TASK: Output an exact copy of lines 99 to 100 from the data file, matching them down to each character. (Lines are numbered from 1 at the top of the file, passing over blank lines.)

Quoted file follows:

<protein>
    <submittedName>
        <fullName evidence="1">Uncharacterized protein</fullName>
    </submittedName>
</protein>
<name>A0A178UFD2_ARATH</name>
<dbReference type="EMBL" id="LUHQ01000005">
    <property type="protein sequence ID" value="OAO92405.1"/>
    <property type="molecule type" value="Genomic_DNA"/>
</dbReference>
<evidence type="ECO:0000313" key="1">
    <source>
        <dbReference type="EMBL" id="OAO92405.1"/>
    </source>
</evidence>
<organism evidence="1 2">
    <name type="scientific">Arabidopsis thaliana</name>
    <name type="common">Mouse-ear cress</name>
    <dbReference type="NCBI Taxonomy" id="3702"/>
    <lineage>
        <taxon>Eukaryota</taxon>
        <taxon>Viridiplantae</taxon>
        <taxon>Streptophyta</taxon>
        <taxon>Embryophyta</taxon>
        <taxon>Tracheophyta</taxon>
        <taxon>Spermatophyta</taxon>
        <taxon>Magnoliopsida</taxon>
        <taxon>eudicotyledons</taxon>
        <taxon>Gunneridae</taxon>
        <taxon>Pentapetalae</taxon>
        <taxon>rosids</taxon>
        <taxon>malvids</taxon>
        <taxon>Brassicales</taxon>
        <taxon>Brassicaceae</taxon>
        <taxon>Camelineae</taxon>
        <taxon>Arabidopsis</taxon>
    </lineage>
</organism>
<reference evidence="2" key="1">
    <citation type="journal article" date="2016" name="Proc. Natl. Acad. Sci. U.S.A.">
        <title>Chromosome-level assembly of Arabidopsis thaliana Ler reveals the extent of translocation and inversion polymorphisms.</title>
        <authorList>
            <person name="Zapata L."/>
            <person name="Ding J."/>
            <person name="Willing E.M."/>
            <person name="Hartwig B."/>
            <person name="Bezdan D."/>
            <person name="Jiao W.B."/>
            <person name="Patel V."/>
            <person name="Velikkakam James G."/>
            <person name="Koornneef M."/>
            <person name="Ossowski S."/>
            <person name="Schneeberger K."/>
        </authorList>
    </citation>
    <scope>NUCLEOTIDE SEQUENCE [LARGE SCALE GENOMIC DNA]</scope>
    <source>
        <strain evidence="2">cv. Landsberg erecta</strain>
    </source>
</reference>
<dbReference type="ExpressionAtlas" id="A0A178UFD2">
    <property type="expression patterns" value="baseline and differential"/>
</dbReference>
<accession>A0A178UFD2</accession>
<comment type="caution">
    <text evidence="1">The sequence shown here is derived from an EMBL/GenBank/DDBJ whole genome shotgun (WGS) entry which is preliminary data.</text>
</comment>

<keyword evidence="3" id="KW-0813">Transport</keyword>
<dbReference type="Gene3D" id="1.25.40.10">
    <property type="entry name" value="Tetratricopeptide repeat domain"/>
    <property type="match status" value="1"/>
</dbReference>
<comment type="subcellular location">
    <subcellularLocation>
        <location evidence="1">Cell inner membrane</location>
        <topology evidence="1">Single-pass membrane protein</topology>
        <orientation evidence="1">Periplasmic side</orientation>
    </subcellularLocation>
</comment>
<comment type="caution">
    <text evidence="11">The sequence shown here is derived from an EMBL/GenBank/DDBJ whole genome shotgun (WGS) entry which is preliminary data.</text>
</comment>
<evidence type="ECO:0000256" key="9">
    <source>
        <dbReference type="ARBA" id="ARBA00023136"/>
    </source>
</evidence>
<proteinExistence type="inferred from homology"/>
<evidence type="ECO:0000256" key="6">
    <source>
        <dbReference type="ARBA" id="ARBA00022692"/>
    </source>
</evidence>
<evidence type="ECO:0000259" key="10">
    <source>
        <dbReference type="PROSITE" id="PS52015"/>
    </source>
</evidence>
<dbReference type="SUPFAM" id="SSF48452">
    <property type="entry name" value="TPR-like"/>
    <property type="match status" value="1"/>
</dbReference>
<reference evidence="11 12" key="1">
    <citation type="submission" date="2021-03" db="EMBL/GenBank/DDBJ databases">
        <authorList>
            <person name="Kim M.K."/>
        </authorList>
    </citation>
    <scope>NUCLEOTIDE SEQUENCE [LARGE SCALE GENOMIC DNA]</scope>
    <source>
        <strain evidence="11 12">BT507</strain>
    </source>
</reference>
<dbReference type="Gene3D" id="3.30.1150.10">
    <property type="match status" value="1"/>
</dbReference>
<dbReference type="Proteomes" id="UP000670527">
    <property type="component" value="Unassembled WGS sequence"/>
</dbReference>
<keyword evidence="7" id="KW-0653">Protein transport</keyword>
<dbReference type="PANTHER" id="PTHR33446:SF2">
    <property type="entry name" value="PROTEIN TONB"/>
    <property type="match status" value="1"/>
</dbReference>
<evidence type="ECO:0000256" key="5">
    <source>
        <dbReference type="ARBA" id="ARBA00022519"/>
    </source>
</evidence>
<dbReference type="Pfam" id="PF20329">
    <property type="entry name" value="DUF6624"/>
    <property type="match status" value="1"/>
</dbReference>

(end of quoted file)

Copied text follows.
<dbReference type="SUPFAM" id="SSF48452">
    <property type="entry name" value="TPR-like"/>